Does good volunteering exist? A response to J.K. Rowling

As an organization who has proudly worked with orphaned children across Africa for over a decade, the African Impact team feel a responsibility to respond to the growing criticism of volunteer travel that has been pushed to the forefront by recent comments from author and philanthropist, J.K. Rowling. We wish to bring balance to a debate that questions the role of volunteer tourism in childcare and push to end the common generalization of the international volunteer sector.

In last week’s interview on the UK’s BBC Radio 4 program, J.K. Rowling touched upon the role of voluntourism in funding exploitative orphanage schemes, offering a well-meaning, yet damning and mass-generalized statement that discredits international volunteers and volunteer travel organizations.

It’s important to note that what J.K. Rowling and her non-profit organization, Lumos, are doing to end the harmful institutionalization of children across the world is very valuable. It cannot be disputed that a considerable number of institutions, particularly orphanages in South East Asia, are creating a system that is “irreparably harming children”. Lumos is providing a platform to expose these horrendous facilities that exploit the children in their care, while rightfully challenging volunteer organizations who provide this type of experience for those wishing to work with disadvantaged children.

However, what JK Rowling and the many articles that criticize volunteering abroad are not addressing, is that when done right, volunteering abroad has the power to transform communities for the better. With every such piece that is published, potential volunteers are discouraged to give their time, and the potential for positive change is greatly diminished.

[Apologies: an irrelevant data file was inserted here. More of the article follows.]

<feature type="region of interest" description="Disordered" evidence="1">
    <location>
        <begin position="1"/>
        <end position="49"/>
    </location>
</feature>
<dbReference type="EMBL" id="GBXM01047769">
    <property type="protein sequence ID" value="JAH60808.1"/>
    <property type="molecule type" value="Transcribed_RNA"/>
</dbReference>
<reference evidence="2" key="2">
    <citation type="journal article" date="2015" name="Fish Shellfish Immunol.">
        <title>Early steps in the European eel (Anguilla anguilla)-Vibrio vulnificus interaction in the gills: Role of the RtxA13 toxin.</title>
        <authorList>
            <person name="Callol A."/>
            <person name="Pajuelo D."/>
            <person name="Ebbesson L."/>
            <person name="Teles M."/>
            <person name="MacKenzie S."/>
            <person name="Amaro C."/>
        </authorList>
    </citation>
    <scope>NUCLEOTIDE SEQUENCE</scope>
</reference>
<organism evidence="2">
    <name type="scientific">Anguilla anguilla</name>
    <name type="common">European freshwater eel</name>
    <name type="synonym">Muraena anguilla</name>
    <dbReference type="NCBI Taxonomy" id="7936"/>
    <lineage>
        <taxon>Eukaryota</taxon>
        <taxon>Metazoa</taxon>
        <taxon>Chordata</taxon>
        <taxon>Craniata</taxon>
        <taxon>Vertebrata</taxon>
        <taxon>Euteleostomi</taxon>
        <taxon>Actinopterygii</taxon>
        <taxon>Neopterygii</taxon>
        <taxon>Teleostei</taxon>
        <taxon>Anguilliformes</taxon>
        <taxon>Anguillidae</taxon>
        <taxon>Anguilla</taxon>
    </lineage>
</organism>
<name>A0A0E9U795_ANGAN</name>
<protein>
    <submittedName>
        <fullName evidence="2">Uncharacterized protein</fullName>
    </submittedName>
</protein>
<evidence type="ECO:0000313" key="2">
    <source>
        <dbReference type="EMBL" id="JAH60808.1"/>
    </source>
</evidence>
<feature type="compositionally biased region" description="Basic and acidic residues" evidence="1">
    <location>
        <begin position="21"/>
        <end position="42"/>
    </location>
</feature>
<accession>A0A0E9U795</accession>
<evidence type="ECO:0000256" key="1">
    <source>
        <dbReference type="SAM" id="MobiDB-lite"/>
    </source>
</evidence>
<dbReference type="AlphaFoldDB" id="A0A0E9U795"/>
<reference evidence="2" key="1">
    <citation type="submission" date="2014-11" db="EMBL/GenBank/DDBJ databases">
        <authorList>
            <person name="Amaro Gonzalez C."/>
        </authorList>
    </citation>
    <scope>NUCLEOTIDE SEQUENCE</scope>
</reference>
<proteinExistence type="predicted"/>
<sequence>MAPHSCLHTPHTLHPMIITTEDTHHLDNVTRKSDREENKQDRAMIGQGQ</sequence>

Why painting all overseas volunteers with the same brush is doing more harm than good.

We understand the generalizations made about the volunteer tourism industry. Volunteers are often portrayed as naïve college students, drawn by images and do-good messaging, often with a very serious case of ‘White Savior Complex’. Yet we find that our volunteers are savvy, culturally-aware, and thorough researchers, who have an enormous range of initiatives to choose from. It also has nothing to do with age, either, as we host volunteers of all ages – all who are eager to make a difference and capable of researching what good and bad volunteering looks like.

This being said, we don’t rely on volunteers to educate themselves about the complexities of the communities they work in and their positionality in them – you can’t expect them to. We have in-depth induction processes that pre-empt education gaps and equip our volunteers to do the best possible work. We believe each volunteer company should do this as protecting the dignity of those we work with is our top priority.

So, why are they being criticized? Why are they seen as acting as the new colonialists and encouraged to feel guilty about any involvement? On one hand, it is because so much volunteer work (and historical mission work in Africa) has been a tool used by colonialists to Westernize and control Africans and African culture. This impulse is indefensible, and the damage caused to individuals and communities is inexcusable. That is why our work happens hand-in-hand with local efforts. For example, in Cape Town, we work with an organization called Grandmothers Against Aids and Poverty, and the children in their after-school care program. Our relationship with them means we respond to their needs and requests, not vice versa. We work for communities in streams they identify so as to avoid the trap of enforcing Western ideologies of progress onto African contexts who have never needed them.